Some results seen in other areas
The Humane Society of Carroll County, which operates the county's animal control and shelter services, is aware of Metro Ferals operations and tries to help the group as much as it can, said Carolyn "Nicky" Ratliff, executive director of the shelter. She said the shelter has no written policy on TNR programs, but allows colonies to exist where they are well taken care of.
Ratliff said if the shelter receives a cat that has had its ear tipped - a sign that Metro Ferals has neutered or spayed it - it will contact the group and people who are known to take care of colonies in hopes of returning it safely.
She said the program does not work well everywhere.
"A TNR colony in an apartment complex? Probably not a great idea," she said. "If the people in the area don't like it, or they hate them, then I worry about what they are going to do to the cats."
Ratliff said she is rooting for the program. She said if cat issues can be solved by TNR programs rather than euthanasia, she is in full support.
"I think it would be terrific if it solves the problem - if people are happy," she said. "But somebody, in my opinion, needs to be responsible for the colony."
Ratliff noted the governments of Manchester and Hampstead are the two jurisdictions in the county that have embraced TNR. She said she hopes that other jurisdictions start to embrace TNR further as well.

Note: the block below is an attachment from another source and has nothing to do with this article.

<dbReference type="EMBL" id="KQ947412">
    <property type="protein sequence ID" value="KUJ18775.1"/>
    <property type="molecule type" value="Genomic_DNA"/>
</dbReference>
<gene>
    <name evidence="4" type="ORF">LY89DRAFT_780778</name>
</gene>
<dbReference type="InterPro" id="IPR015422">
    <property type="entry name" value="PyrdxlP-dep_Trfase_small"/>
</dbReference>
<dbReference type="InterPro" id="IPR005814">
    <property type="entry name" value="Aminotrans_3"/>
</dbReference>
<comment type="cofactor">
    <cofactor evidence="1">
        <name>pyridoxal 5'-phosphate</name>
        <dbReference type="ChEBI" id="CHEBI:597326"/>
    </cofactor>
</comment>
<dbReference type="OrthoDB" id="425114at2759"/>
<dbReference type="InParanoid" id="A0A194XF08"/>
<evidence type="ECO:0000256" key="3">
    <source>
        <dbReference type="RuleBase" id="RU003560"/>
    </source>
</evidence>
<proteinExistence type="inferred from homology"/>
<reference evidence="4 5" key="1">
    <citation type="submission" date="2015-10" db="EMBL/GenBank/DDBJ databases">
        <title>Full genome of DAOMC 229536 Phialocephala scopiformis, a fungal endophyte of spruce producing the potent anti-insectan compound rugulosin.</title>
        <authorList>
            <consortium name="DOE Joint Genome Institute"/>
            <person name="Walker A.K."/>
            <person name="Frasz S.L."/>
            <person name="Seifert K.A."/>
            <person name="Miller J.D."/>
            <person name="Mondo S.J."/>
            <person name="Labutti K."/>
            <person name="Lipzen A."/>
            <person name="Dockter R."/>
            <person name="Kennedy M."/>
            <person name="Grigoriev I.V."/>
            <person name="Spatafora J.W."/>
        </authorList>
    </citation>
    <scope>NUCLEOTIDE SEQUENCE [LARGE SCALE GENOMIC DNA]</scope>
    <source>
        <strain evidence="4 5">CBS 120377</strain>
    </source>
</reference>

"I [am] in great hopes that in Taneytown, Mount Airy, Westminster - they [say], 'Wow, if it works for them, maybe we'll do it,' " Ratliff said.
However, Ratliff said it is too early to judge how well the programs have worked in those jurisdictions.
Nationally, advocates for TNR programs say such program's popularity has increased over time, and there have been some positive results for jurisdictions and other entities that have implemented them.
In Fairfax County, Va., for instance, the animal shelter has reported that less feral cats are coming into the shelter since the program was first implemented and promoted in 2008, said Elizabeth Holtz, staff attorney for Alley Cat Allies, a group based in Bethesda that supports TNR programs. Since August 2013, the shelter has performed only a small amount of cat euthanizations for medical reasons, she said.
Holtz said she hopes that other shelters start to adopt a TNR program, instead of sticking with the status quo.
"It's this endless cycle of catch and kill," Holtz said. "We just have to look at history to see it has not worked. Animals control agencies have been trapping and killing for decades in the U.S., and it has brought us to where we are today."